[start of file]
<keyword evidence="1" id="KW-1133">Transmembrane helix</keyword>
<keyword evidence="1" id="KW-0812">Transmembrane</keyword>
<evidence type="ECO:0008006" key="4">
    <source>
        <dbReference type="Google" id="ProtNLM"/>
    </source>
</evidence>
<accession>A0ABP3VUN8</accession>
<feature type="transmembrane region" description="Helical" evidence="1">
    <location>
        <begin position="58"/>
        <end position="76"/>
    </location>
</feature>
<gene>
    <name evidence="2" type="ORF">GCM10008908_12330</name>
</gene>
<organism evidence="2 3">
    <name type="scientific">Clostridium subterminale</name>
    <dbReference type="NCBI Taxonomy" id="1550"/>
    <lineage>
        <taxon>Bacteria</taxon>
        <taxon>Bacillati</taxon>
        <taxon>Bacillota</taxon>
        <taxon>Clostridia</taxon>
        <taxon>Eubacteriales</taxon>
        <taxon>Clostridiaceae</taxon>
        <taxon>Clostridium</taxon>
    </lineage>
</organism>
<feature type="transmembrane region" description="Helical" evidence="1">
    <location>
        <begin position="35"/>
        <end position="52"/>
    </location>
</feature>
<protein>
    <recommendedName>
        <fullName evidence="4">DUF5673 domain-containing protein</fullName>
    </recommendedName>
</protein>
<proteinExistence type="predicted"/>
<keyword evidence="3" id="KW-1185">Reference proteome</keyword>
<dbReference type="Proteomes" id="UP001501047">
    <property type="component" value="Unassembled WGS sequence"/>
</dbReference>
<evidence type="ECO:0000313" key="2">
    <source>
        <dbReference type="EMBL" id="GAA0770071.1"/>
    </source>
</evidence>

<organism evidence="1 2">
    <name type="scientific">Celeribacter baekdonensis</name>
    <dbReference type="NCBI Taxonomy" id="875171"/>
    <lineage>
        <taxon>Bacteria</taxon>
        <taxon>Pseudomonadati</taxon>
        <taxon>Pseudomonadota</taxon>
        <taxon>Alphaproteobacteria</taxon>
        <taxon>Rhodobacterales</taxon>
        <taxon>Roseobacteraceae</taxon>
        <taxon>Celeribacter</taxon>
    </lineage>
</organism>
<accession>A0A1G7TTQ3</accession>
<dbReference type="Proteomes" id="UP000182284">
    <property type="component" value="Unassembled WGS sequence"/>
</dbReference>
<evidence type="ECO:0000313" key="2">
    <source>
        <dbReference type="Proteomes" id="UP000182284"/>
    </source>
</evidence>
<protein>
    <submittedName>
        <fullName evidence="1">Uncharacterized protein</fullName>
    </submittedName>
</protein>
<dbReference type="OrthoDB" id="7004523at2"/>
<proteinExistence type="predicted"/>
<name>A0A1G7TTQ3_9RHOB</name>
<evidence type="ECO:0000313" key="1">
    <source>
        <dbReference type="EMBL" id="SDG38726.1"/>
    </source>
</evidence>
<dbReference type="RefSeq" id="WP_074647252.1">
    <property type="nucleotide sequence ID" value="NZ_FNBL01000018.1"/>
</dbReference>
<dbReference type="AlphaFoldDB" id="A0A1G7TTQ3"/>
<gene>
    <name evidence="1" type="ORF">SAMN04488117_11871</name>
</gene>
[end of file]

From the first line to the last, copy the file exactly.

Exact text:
<keyword evidence="1" id="KW-1133">Transmembrane helix</keyword>
<keyword evidence="1" id="KW-0812">Transmembrane</keyword>
<evidence type="ECO:0008006" key="4">
    <source>
        <dbReference type="Google" id="ProtNLM"/>
    </source>
</evidence>
<accession>A0ABP3VUN8</accession>
<feature type="transmembrane region" description="Helical" evidence="1">
    <location>
        <begin position="58"/>
        <end position="76"/>
    </location>
</feature>
<gene>
    <name evidence="2" type="ORF">GCM10008908_12330</name>
</gene>
<organism evidence="2 3">
    <name type="scientific">Clostridium subterminale</name>
    <dbReference type="NCBI Taxonomy" id="1550"/>
    <lineage>
        <taxon>Bacteria</taxon>
        <taxon>Bacillati</taxon>
        <taxon>Bacillota</taxon>
        <taxon>Clostridia</taxon>
        <taxon>Eubacteriales</taxon>
        <taxon>Clostridiaceae</taxon>
        <taxon>Clostridium</taxon>
    </lineage>
</organism>
<feature type="transmembrane region" description="Helical" evidence="1">
    <location>
        <begin position="35"/>
        <end position="52"/>
    </location>
</feature>
<protein>
    <recommendedName>
        <fullName evidence="4">DUF5673 domain-containing protein</fullName>
    </recommendedName>
</protein>
<proteinExistence type="predicted"/>
<keyword evidence="3" id="KW-1185">Reference proteome</keyword>
<dbReference type="Proteomes" id="UP001501047">
    <property type="component" value="Unassembled WGS sequence"/>
</dbReference>
<evidence type="ECO:0000313" key="2">
    <source>
        <dbReference type="EMBL" id="GAA0770071.1"/>
    </source>
</evidence>

<organism evidence="1 2">
    <name type="scientific">Celeribacter baekdonensis</name>
    <dbReference type="NCBI Taxonomy" id="875171"/>
    <lineage>
        <taxon>Bacteria</taxon>
        <taxon>Pseudomonadati</taxon>
        <taxon>Pseudomonadota</taxon>
        <taxon>Alphaproteobacteria</taxon>
        <taxon>Rhodobacterales</taxon>
        <taxon>Roseobacteraceae</taxon>
        <taxon>Celeribacter</taxon>
    </lineage>
</organism>
<accession>A0A1G7TTQ3</accession>
<dbReference type="Proteomes" id="UP000182284">
    <property type="component" value="Unassembled WGS sequence"/>
</dbReference>
<evidence type="ECO:0000313" key="2">
    <source>
        <dbReference type="Proteomes" id="UP000182284"/>
    </source>
</evidence>
<protein>
    <submittedName>
        <fullName evidence="1">Uncharacterized protein</fullName>
    </submittedName>
</protein>
<dbReference type="OrthoDB" id="7004523at2"/>
<proteinExistence type="predicted"/>
<name>A0A1G7TTQ3_9RHOB</name>
<evidence type="ECO:0000313" key="1">
    <source>
        <dbReference type="EMBL" id="SDG38726.1"/>
    </source>
</evidence>
<dbReference type="RefSeq" id="WP_074647252.1">
    <property type="nucleotide sequence ID" value="NZ_FNBL01000018.1"/>
</dbReference>
<dbReference type="AlphaFoldDB" id="A0A1G7TTQ3"/>
<gene>
    <name evidence="1" type="ORF">SAMN04488117_11871</name>
</gene>